Mixed dominance and overdominance: Lines from highly selfing populations or derived by mutation accumulations (Table 4): When the contributions to heterosis from dominance and overdominance are about the same (α ≈ 1), the ĥs are always positive with small sampling errors (Table 4), which favors the dominance hypothesis. Only with relatively large overdominance effects (h < −0.1) and overwhelming contributions from overdominant loci (α ~ 0.05), is ĥ < 0. Simulation results not shown here indicate similar conclusions for lines from mutation accumulations.
Homozygous lines constructed from outcrossing populations (Table 5): With α ≈ 1, ĥs are always positive with small sampling errors. Unlike estimates from selfing populations or mutation accumulation where the key assumption holds, ĥ is always positive when employing Mukai's approach in outcrossing populations. Even with pure overdominant genetic effects, ĥ is almost always greater than 0. For example, if the genome contains only 200 overdominant loci with h_{2} = −0.1 and s_{2} = 0.03, the equilibrium frequency for allele A is 0.917 and a 0.083. Applying Mukai's approach, we obtain ĥ = 5.84E4 (1 SD = 0.05738). This is because the key assumption of the approach that rarer alleles at all loci are of low frequencies is violated at overdominant loci.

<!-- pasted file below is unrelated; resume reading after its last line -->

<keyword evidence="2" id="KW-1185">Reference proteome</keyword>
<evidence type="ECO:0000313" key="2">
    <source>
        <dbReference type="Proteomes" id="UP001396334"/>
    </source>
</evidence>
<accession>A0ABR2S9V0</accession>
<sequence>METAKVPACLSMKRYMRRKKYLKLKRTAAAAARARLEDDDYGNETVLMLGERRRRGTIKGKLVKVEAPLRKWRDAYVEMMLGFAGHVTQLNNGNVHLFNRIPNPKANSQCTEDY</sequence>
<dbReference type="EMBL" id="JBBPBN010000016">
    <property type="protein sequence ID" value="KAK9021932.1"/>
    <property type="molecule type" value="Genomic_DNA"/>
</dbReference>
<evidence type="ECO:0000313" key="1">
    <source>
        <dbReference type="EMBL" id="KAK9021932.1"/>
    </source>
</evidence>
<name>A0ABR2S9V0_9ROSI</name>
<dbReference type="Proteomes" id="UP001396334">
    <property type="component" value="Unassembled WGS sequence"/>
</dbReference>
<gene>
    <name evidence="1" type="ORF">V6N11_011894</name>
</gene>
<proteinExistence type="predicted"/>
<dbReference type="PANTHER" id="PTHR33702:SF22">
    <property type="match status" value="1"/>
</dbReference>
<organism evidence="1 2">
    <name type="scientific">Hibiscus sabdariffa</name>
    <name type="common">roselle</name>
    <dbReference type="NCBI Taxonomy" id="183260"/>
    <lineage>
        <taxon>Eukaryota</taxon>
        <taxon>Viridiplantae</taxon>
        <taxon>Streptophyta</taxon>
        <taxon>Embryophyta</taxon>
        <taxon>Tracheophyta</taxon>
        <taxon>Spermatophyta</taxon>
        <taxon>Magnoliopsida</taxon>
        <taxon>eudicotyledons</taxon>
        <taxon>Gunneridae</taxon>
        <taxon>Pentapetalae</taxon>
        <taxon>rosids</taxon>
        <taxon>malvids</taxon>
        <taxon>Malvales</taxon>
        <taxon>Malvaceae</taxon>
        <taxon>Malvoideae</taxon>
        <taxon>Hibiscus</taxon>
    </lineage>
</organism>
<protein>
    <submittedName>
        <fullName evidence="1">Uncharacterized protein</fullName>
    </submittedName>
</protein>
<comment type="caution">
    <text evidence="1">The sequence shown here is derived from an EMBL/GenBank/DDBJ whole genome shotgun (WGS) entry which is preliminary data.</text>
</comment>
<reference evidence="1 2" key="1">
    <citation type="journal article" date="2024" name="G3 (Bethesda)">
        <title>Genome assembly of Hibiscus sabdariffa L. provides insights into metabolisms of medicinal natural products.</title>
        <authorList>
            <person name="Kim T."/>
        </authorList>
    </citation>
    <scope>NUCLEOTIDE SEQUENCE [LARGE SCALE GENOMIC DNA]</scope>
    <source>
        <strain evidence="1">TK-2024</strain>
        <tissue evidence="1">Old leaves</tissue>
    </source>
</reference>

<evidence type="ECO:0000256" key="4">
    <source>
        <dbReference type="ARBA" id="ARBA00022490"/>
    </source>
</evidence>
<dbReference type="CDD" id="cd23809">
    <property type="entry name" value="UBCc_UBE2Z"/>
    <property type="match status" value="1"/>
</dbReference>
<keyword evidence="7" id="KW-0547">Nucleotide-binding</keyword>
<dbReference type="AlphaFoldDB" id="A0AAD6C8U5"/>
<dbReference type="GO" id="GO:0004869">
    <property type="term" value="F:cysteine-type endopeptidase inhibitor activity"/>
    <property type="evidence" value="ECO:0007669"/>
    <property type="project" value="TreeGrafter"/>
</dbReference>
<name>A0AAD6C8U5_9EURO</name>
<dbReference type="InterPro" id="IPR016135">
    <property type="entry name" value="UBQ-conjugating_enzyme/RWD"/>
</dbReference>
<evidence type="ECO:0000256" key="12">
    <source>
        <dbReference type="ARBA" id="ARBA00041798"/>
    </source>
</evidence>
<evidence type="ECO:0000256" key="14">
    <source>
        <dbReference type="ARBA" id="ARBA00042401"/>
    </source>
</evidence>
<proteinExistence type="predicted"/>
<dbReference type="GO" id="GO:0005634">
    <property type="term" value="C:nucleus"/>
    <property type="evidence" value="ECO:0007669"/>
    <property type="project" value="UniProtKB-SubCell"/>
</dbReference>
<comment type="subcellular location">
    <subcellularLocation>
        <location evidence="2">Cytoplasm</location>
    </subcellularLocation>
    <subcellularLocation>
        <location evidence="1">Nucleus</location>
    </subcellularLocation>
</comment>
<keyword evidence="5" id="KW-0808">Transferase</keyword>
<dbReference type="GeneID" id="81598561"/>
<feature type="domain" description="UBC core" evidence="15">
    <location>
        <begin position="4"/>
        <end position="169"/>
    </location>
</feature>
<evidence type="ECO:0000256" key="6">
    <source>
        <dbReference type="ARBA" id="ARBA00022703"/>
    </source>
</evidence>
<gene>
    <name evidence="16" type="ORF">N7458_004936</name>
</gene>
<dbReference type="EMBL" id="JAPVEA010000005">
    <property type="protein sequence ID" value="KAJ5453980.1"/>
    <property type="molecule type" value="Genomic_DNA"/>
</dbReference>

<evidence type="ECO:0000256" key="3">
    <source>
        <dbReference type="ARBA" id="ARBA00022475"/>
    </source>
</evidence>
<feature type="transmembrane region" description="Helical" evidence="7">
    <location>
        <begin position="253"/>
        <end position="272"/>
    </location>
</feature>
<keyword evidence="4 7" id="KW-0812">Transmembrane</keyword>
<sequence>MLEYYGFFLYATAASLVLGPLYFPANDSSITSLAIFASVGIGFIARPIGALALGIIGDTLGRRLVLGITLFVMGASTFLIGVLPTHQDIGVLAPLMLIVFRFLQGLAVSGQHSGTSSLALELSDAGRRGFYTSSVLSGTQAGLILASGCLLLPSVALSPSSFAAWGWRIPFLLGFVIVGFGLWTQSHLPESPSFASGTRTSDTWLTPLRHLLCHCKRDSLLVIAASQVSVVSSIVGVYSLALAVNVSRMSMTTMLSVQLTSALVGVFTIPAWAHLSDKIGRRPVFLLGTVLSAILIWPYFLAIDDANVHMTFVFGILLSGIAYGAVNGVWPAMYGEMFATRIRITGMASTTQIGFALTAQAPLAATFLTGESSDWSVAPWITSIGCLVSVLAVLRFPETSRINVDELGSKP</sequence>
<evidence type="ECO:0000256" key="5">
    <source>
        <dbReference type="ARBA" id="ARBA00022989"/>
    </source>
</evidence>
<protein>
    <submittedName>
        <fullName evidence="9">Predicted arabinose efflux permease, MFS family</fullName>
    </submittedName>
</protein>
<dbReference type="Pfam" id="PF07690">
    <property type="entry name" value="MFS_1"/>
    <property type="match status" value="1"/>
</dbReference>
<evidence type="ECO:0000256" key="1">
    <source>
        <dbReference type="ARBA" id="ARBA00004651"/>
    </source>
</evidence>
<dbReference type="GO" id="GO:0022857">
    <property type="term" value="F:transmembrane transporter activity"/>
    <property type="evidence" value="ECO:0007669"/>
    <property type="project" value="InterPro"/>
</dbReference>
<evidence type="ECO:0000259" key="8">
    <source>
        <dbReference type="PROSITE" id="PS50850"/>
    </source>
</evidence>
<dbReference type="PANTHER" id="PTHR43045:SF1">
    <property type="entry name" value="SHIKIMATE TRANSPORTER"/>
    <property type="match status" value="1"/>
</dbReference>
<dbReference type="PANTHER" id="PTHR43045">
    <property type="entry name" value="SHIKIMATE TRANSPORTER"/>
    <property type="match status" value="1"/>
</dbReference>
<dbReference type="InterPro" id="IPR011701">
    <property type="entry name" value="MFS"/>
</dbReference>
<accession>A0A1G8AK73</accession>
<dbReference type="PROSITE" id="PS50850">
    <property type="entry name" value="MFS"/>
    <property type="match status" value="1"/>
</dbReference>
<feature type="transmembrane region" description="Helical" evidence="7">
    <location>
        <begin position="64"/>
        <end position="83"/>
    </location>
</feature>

In summary, with mixed dominance and overdominance jointly causing heterosis, Mukai's approach cannot be employed to distinguish dominance vs. overdominance. On the other hand, it is encouraging to see that the presence of overdominant loci does not greatly bias the estimation of h for the dominant alleles. Even with α ≈ 1 (i.e., equal contribution of dominance and overdominance to heterosis), ĥ is about 70% of the true h value for the dominant alleles (Table 5). Therefore, the ĥ_{s} estimated by Mukai's approach in outcrossing populations such as Drosophila (e.g., Mukaiet al. 1972; Mukai and Yamaguchi 1974; Eaneset al. 1985) may represent values that are underestimated (but not to a great extent) for dominant loci. These results may be better understood if we recall that, by derivation (Mukaiet al. 1972), Mukai's method estimates an average of h_{i}s at individual loci weighted by the genetic variance of the homozygotes. This can lead to very peculiar results as reflected by the simulation results here. In an extreme case involving loci of symmetrical overdominance (s_{2} = 0), even though the loci contribute to inbreeding depression, they are assigned a zero weight in estimating the average of h_{i}s across loci. This reflects the fact that the contributions to inbreeding depression and to the estimation of the average dominance coefficient from individual loci are not exactly the same. Therefore, if dominant and overdominant loci coexist in the genome, inferring which is the major cause for heterosis by the sign of ĥ_{s} is invalid.